“How can we best strategize our tactical efforts to maximize ROI” is a damned copout.  Forget all you know about how you think you need to talk to people at your job, and start talking to the public like you talk to people you like. Everyone who would be interested in what you have to say online is already your friend.  If you can’t do it, you’d better hire someone who can.  Then talk to me about ROI.

Selling stuff isn’t your goal.  Connecting with people is your goal.  Selling stuff is a result of connecting to the point where people would feel bad for NOT buying your stuff.

The information age is about crumbling the pillars of faceless corporate messaging and revealing the people inside who want to talk.

Let’s not reduce an idea as transformational, uniquely of our time and essential to the future as this to the meaningless bland corporate speak of “Social Media” any more.

Just stop.


Rant over.

Social Media People need to STFU and GBTW too.

Note: the “too” in the headline is a reference connecting this post to a previous one about media companies needing to STFU and, well, you know.

I’ve really had it up to here with Social Media Experts (including, and sometimes especially, those who go on rants about social media experts as if they aren’t ones themselves) going on and on and on about how twitter is a fundamental paradigm shift and how important it is that everyone learn how to do it the “right” way by listening to them.

Here are some things that really piss me off (not just me, either)

  • If you’re at a conference that you paid to get into?  Be at the conference.  Don’t spend 90% of your time tweeting what the people on stage are saying.  You’re not a participant, you’re a court reporter.  And it annoys the HELL out of people who follow you because you’re making an assumption that they’re interested in whats going on at this conference enough to eat up some significant portion of their real estate.
  • Here are some topics that you can just shut up about right now.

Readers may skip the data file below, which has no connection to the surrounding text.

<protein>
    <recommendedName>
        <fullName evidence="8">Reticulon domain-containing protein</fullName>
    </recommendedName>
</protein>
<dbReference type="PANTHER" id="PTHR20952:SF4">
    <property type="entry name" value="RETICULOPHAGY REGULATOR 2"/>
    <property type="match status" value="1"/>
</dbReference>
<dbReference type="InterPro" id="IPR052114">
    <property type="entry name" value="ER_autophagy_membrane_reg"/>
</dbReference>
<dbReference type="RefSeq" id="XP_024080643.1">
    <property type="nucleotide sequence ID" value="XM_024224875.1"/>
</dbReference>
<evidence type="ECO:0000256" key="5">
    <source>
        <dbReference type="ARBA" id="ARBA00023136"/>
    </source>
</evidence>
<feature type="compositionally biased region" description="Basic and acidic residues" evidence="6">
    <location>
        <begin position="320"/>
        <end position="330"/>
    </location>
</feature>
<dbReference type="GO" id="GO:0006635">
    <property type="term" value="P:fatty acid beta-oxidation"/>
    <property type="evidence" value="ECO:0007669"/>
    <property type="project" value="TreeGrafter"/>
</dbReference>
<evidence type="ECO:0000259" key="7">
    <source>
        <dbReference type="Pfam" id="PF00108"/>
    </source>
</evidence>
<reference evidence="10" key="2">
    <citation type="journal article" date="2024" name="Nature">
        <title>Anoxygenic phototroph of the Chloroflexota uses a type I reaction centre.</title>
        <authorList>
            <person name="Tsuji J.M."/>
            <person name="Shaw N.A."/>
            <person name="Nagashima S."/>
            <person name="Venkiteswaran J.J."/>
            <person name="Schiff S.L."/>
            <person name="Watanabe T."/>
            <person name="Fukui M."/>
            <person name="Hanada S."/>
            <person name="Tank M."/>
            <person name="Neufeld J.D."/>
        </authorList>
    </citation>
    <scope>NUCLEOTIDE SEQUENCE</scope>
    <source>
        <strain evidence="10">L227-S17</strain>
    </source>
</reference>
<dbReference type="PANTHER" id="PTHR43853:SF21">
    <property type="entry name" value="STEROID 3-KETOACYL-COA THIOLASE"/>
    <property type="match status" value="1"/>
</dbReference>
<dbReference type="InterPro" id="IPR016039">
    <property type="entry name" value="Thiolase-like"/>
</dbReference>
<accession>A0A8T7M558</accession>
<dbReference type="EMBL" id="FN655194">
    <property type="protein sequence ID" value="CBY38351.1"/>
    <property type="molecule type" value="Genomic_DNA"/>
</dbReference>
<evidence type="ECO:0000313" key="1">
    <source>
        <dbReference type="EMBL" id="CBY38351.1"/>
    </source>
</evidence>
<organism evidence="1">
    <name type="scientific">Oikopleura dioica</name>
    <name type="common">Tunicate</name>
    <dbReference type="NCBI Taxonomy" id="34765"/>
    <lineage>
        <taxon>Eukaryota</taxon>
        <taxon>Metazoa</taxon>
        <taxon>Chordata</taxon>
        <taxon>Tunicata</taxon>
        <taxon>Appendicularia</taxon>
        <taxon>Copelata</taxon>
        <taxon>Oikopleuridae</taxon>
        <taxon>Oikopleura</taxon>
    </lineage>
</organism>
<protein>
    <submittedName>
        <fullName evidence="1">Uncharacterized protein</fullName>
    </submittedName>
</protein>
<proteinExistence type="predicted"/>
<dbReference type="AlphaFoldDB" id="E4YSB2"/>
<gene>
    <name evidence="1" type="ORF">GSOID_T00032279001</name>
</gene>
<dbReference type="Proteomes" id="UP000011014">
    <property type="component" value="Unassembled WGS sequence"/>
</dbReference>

• I’m interesting, so everyone must be interested in how I use twitter. (also known as ‘hey I joined a site,I must be an expert! syndrome).
  • Number of followers don’t matter even though I have thousands and that’s why I’m here attending/speaking at this conference
  • The shifting business paradigm making it so much easier to get paid to chat all day.
  • Listening is the new talking even though I’m talking about listening without actually listening
  • Posts entitled “What _____ can teach us about social media”? Shut up. Not everything is about Social Media. The world is bigger than that. Filtering everything through the SM lens narrows the ability of people to take larger messages, lessons and tools from the things going on around.  And isn’t that the point?
  • Just because a company has a PR mishap or doesn’t do something according to your own arbitrary rules of how companies should be run (whether or not you’ve ever worked in the industry in question, at a company of that size, or at a company at all), doesn’t mean they FAIL or that it’s a CATASTROPHE or and they’re OBVIOUSLY OUT OF TOUCH. Shut up. Nobody wants to read your blog posts about it except other people like you.

We get it. That’s why we’re using the site.

Also: DO something. If you can’t cite specific examples of ways you’ve used stuff you’re talking about to help a company you work for? Shut up.  You know what helps people to learn? Show, don’t tell.